a blog about dev stuff

Simple object caching in .net

Asp.Net makes it very easy to cache pages, actions and resources. However, sometimes I just want to cache some different objects and I don't want to have to adjust my code much to get the benefit. I created an ObjectCache class with that in mind.

public static class ObjectCache
    {
        private static readonly ConcurrentDictionary<object, CachedObject> 
            _cache = new ConcurrentDictionary<object, CachedObject>();

        public static T WrapAndRetrieve<T>(object key, Func<T> getNewValue, 
                                            int cacheDurationMinutes = 30)
        {
            return _cache
                .AddOrUpdate(key
                //function returning the CacheObject to add (cache miss)
                    , o => new CachedObject(getNewValue(), cacheDurationMinutes)
                //function returning a new CacheObject if its expired
                    , (o, c) => c.IsExpired ? 
                        new CachedObject(getNewValue(), cacheDurationMinutes) : 
                        c)
                .GetValue<T>();
        }

        public static void Expire(object key)
        {
            CachedObject obj;
            _cache.TryRemove(key, out obj);
        }
        
        public static long EstimatedSize()
        {
            long l = 0;
            foreach (var obj in _cache)
            {
                l += get_size(obj.Value.GetValue<object>());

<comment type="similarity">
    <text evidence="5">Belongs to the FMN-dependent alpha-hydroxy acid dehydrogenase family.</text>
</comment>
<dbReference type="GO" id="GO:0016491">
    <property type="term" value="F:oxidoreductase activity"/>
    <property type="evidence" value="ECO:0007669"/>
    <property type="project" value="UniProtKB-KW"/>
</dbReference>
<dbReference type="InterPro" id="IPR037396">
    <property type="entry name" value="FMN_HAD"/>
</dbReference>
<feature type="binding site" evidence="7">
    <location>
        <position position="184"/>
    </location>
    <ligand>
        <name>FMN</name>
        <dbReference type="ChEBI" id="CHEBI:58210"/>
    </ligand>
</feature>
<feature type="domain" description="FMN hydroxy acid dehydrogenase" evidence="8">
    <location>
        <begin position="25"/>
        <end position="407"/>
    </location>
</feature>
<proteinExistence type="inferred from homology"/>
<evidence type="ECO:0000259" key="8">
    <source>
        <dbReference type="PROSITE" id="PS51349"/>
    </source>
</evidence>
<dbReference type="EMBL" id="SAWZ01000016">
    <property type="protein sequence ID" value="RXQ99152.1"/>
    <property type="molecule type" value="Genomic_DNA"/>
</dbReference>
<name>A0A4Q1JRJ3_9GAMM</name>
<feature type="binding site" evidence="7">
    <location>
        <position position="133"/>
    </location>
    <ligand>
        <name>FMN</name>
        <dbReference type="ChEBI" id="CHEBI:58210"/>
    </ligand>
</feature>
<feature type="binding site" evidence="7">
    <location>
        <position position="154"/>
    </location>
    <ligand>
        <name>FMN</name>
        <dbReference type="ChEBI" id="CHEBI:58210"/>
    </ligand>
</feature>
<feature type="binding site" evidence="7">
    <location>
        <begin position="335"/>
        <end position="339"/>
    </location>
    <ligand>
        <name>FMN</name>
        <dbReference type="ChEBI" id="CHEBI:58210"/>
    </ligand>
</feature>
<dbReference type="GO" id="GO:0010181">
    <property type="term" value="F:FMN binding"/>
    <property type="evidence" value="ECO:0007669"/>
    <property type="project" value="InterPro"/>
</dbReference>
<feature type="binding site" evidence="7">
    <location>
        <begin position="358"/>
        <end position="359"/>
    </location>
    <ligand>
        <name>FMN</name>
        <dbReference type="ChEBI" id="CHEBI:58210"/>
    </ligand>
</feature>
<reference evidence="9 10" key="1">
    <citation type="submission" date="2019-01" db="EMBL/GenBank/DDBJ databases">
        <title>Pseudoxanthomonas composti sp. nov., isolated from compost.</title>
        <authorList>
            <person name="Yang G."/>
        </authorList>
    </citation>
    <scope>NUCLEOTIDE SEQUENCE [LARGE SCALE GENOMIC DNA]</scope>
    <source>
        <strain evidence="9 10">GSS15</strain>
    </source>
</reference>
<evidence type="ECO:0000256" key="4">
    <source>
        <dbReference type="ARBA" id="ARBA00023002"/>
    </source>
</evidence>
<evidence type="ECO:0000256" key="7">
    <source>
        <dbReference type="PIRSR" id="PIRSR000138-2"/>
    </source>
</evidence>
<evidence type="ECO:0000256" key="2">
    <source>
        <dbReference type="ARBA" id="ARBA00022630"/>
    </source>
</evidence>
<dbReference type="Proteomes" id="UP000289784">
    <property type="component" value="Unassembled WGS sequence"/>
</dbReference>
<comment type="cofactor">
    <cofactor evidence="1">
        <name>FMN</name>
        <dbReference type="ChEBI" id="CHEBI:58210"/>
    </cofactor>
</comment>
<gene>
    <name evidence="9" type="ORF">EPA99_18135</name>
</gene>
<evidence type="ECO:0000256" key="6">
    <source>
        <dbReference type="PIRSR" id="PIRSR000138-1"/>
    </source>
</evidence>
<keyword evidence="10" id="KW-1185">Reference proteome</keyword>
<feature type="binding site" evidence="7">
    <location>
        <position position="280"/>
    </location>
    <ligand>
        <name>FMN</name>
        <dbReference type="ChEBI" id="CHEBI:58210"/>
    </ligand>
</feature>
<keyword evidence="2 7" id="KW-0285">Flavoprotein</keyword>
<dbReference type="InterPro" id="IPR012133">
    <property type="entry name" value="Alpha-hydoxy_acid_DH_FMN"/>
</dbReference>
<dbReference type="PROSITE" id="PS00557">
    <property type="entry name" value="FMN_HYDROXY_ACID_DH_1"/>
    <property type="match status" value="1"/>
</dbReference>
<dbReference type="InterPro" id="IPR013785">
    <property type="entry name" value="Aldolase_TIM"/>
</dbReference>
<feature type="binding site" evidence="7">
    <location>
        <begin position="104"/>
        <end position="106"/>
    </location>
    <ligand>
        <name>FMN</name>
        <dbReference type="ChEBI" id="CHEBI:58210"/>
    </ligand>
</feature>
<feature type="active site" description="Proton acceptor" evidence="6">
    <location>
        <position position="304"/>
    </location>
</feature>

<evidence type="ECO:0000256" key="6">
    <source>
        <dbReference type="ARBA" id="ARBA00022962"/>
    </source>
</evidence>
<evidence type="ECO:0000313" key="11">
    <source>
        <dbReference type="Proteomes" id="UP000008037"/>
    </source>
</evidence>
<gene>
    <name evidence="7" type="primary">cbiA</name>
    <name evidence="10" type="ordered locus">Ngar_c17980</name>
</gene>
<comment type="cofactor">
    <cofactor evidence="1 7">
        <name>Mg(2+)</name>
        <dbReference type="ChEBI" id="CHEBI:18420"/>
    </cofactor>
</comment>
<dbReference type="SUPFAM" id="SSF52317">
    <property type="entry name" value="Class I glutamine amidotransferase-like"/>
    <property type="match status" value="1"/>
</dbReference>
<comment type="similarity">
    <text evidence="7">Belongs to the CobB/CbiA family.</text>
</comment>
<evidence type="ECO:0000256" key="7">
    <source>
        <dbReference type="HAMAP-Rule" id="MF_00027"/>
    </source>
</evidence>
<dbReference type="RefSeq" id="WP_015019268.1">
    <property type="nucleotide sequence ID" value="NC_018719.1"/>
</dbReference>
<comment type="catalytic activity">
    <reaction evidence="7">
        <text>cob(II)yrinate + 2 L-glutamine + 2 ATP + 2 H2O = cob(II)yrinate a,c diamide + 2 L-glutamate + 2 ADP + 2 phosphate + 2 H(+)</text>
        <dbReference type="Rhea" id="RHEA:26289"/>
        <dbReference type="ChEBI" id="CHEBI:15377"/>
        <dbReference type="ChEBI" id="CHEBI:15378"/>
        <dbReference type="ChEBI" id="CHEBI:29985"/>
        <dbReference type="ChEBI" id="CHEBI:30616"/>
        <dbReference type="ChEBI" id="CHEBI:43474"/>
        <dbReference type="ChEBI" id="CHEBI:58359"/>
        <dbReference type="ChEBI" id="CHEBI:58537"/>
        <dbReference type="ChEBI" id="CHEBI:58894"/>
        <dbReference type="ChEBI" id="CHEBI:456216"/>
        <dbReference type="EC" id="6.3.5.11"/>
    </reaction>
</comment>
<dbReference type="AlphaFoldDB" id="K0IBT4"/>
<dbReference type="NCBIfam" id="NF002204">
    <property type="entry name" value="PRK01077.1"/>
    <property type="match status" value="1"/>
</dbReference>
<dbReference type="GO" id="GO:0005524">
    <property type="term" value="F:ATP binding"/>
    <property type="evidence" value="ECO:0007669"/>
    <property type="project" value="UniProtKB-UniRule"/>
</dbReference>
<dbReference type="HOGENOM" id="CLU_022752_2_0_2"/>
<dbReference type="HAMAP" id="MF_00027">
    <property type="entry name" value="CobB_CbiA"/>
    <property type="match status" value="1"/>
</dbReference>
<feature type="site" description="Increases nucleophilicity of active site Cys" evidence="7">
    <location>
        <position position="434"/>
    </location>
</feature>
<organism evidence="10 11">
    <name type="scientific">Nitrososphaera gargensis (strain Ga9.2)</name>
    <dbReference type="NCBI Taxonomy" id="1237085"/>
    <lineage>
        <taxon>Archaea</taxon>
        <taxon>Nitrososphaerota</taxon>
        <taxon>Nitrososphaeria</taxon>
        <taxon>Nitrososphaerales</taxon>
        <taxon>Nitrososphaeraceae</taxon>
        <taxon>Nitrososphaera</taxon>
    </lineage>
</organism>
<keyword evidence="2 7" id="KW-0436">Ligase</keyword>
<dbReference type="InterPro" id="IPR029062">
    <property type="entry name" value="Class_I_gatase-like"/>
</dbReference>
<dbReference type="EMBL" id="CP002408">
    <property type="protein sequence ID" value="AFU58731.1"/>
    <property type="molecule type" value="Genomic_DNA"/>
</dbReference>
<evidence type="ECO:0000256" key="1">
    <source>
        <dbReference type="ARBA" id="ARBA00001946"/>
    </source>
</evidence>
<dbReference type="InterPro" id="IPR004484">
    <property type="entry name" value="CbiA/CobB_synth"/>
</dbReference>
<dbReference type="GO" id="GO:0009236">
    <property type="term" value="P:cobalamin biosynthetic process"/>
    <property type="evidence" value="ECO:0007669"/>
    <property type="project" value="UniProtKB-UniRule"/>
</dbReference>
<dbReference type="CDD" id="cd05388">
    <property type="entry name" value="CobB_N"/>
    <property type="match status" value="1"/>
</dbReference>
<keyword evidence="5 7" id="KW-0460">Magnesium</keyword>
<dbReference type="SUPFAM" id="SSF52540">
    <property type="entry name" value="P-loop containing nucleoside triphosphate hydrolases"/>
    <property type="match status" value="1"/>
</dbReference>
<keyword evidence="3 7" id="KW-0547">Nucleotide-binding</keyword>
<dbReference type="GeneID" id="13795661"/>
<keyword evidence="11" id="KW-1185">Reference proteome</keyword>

}
            return l;
        }

        private static long get_size(object o)
        {
            long size = 0;
            using (Stream s = new MemoryStream())
            {
                BinaryFormatter formatter = new BinaryFormatter();
                formatter.Serialize(s, o);
                return s.Length;
            }
        }

        private class CachedObject
        {
            private DateTime expiration { get; set; }
            private readonly object _value;

            public CachedObject(object value, int duration)
            {
                _value = value;
                expiration = DateTime.Now.AddMinutes(duration);
            }

            public bool IsExpired
            {
                get { return expiration < DateTime.Now; }
            }

            public T GetValue<T>()
            {
                return (T)_value;
            }
        }
    }

Since I'm storing this in a static variable, its a good idea to get an estimated memory footprint. I've included a simple object memory estimate function to give a rough idea of the memory this cache takes up. The catch is to test it out you need to mark all of the objects you plan on storing into the cache as serializable.

determine memory footprint